By Mary Klaus
Chuck Kline chuckles recalling the day his Hebrew School teacher picked him to play the shofar for the junior congregation at Rosh Hashanah.
“The smartest boy got to be the rabbi,” Kline said. “The boy with the nicest voice got to be the chanter. Then the teacher grabbed me by the ear and said ‘you give me the most trouble. You have so much hot air. You can blow the shofar.’” Eighty years later, Kline is still at it.
Chuck’s early days as a shofar blower got off to an interesting start. Once, while he was serving as a U.S. Navy Hegins boat coxswain in the Philippines, he got a call on the radio that officers needed someone who could blow the shofar.
“I was 18 then and said that I knew the calls,” Chuck said. “So the next morning, they picked me up in another boat and took me to New Guinea. I blew the shofar at the service and it went well. I even got a week of rest.”
Chuck has been blowing the shofar at Chisuk Emuna for nearly 70 years, something he never expected to do.
“I started blowing the shofar for Chisuk Emuna back when services were held in the Jewish Community Center building,” he recalled. “One year as the service was about to start, someone realized that there was nobody to blow the shofar. I was asked to do it and someone handed me an old dried out shofar. They took me to the gym and I had 10 minutes to practice.”
For the first few minutes, the practice didn’t go well. Chuck was blowing but “couldn’t even get a toot out of it. Suddenly, I got some squeaks. I was told ‘it’s OK, they won’t know the difference.’ So I went to the bimah. Nobody was more surprised than I was when I actually got the right sounds.”
When Chisuk Emuna moved to its then new home on North Fifth Street in 1957, Chuck blew the shofar. He’s been the official shofar blower there ever since.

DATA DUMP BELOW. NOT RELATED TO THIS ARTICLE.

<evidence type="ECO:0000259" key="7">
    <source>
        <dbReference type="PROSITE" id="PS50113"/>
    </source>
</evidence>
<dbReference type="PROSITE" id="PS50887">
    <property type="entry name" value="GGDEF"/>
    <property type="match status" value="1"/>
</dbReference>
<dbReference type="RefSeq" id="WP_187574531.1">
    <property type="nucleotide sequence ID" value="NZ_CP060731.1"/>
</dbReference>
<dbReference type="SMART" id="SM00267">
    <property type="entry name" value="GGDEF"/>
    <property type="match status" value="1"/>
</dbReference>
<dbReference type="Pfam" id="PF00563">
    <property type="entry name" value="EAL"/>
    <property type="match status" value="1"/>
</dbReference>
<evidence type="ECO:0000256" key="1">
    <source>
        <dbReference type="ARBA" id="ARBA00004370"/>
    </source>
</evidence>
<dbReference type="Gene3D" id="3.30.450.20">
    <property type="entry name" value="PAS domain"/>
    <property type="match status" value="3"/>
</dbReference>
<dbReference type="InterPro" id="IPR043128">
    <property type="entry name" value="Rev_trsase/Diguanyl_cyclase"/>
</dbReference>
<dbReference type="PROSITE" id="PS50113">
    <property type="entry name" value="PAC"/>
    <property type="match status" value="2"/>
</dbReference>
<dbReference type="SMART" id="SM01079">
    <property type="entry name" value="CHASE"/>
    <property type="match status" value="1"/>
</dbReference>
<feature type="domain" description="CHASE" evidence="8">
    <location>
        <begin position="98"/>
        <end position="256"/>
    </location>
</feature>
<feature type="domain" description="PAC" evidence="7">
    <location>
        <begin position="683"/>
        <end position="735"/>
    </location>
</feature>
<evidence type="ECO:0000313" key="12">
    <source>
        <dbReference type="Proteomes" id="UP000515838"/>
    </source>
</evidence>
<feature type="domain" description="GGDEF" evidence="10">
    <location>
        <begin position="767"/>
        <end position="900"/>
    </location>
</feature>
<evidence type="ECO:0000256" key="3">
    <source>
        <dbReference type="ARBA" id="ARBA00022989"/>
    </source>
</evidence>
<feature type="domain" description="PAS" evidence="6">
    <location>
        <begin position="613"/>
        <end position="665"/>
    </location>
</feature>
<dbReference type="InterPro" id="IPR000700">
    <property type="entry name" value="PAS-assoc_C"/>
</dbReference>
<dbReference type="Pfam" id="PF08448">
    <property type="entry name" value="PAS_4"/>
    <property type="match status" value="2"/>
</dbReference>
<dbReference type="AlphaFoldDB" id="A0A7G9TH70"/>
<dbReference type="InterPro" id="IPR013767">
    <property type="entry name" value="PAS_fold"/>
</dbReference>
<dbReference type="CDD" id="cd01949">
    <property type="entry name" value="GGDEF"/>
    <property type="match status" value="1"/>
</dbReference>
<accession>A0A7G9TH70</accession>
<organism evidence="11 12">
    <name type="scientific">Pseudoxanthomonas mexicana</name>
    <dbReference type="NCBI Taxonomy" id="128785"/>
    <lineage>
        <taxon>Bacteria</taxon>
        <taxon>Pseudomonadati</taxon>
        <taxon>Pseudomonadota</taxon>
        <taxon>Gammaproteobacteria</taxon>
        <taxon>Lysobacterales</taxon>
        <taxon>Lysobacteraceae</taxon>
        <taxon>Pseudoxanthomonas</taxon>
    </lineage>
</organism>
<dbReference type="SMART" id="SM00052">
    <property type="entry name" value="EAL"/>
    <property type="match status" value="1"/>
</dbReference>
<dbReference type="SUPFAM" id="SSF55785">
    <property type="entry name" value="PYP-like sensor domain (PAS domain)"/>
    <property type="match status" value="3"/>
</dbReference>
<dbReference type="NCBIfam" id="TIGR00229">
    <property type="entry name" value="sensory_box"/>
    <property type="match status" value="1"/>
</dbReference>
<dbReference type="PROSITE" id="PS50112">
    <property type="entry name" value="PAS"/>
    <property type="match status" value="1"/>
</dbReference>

“I knew I needed to have my own shofar,” Chuck said. “So my wife, Ruth, and I went to the religious store in the Jewish quarter in New York City to get one.”
Because 18 is a spiritual number in Judaism (and maybe because that was all the congregation could give him back then), Chisuk Emuna gave Chuck $18 for a new shofar. Unfortunately, that wasn’t nearly enough.
“Ruth and I went up some rickety steps to the store,” Chuck said. “The owner’s son brought out a bushel basket of shofars, dumped them on a table and told me to pick one. I found one I loved -- and it was the best one they had. The salesman said he could sell it to me for a special price of $85. When I told him Chisuk Emuna only gave me $18, he said, ‘son, you belong to a cheap shul.’”
When the store owner heard the discussion, he came out and talked to Ruth for a few minutes. He gave her a bag of dreidels, sold her four challah knives, and told his son to sell Chuck the shofar for $45.
Chuck knew a bargain when he heard it. “So I got out the $18, added $27 from my wallet and we walked out with the shofar, dreidels and challah knives,” he said. “It was a good thing I had enough gas in my car because we had no money left!”
Since then Chuck has blown that shofar at all the important events at Chisuk Emuna, from the high holy days in 1957 when the synagogue at Fifth and Division streets was new to the groundbreaking in 2011 for the present Chisuk Emuna at 3218 Green St. That shul replaced the former one which was destroyed by fire in 2009 just days before Passover. Mostly, Chuck has blown the shofar on Rosh Hashanah and Yom Kippur.
The shofar made of a ram’s horn lacks pitch altering devices. But Chuck has the skill and energy to do the pitch control himself. In blowing his shofar, he not only fulfills the commandment given in the Torah but he produces divine and earthly sounds which remind people to stay close to God.